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What Lies Ahead for the Cavaliers After NBA-Record 25th Consecutive Loss?

The Cavaliers lost again last night.

Sound familiar? It should. That's been the headline after Cleveland's last 25 games. When a team loses that many games in a row, they're bound to cover just about all aspects of the losing spectrum...and the Cavaliers have.

Start with blowouts. Obviously the game against Los Angeles stands out—on that fateful January night the Cavaliers set a new low in futility when they nearly lost by more points (55) than they scored for the entire game (57). All in all they've lost 15 games by double-digits during the streak.

Then there's the "hanging in there, just not quite good enough" losses. Like on Dec. 28, when they trailed Orlando by just one heading into the fourth quarter. The Magic knocked down six three-pointers in the final period and the Cavs couldn't recover.

And you can't forget the games against the bottom-tier teams. Those ones stung the most. Like losing at home to the lowly Raptors by 15. Or blowing a 12-point fourth quarter lead at home against the Timberwolves. Or being unable to foul Brook Lopez in the post in the final seconds of a tie game with a foul to give, resulting in an easy shot and a two-point loss to the Nets.

But last night? Last night's loss fell into an entire different category, one that this particular Cavaliers fan didn't know existed.

It's not entirely because of the now NBA record 25th consecutive loss (though the stakes of that loss may have had something to do with it). It was exactly how an historically bad streak should culminate: an undermanned team scrapping against one of the league's best, somehow hanging in the game despite making mistakes to fall behind big, somehow rallying, somehow doing everything down the stretch necessary to win...only to watch it all collapse in a disastrous final six seconds.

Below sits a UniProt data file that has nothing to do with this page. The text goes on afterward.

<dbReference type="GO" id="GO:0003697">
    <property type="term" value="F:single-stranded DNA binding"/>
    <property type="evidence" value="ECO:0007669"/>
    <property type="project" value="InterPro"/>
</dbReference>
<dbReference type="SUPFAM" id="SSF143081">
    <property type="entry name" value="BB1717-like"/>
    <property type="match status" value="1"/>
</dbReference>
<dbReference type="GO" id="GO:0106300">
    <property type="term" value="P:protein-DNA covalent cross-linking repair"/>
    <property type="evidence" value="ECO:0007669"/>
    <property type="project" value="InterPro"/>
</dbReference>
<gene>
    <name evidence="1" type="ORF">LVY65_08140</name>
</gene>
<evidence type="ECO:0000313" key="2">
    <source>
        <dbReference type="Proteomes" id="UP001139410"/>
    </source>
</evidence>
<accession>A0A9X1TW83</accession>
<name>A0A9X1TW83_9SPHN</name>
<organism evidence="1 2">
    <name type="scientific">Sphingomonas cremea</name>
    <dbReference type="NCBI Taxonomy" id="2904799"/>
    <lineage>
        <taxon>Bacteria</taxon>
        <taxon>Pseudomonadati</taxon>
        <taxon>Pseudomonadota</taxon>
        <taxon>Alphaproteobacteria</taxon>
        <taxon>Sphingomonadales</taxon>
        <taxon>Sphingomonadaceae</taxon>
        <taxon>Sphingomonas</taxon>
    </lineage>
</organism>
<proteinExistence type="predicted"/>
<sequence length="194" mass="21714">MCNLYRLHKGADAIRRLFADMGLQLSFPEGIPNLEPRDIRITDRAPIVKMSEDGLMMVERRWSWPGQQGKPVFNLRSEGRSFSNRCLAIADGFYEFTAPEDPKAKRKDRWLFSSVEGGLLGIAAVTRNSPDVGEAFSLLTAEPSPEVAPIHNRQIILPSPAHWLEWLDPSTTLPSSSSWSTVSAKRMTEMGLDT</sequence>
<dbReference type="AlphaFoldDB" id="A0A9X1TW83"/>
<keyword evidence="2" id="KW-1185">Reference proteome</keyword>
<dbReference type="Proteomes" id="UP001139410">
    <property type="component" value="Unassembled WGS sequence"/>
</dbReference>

It's been about 12 hours since the end and I still don't really have any rational and coherent thoughts about the deciding sequence on than my original reaction of a few expletives. I remember looking at the lineup on the floor and thinking, "alright, if they get stop here, who's gonna shoot it?" and then immediately thinking, "I don't want any of these guys shooting it." Of Cleveland's best catch-and-shoot three-point options (Anthony Parker, Daniel Gibson and Christian Eyenga...that's right, I said Eyenga), two of them were sitting next to Scott.

Ramon Sessions and Jamario Moon combined to make a great defensive play on Dirk Nowitzki, swooping down in the paint where Dirk slipped a pick-and-roll to deflect the pass and give the Cavs a chance. But instead of calling timeout, Byron Scott allowed his guys to race up court and set something up themselves.

Bam! Stop it right there. With a team like this, in a situation like they're in, you can't rely on them to get a clean look in a few seconds off a helter-skelter play. You ever see the reaction from little kids when a pinata is busted open? It's a madhouse—they scramble all over the place trying to get the biggest share.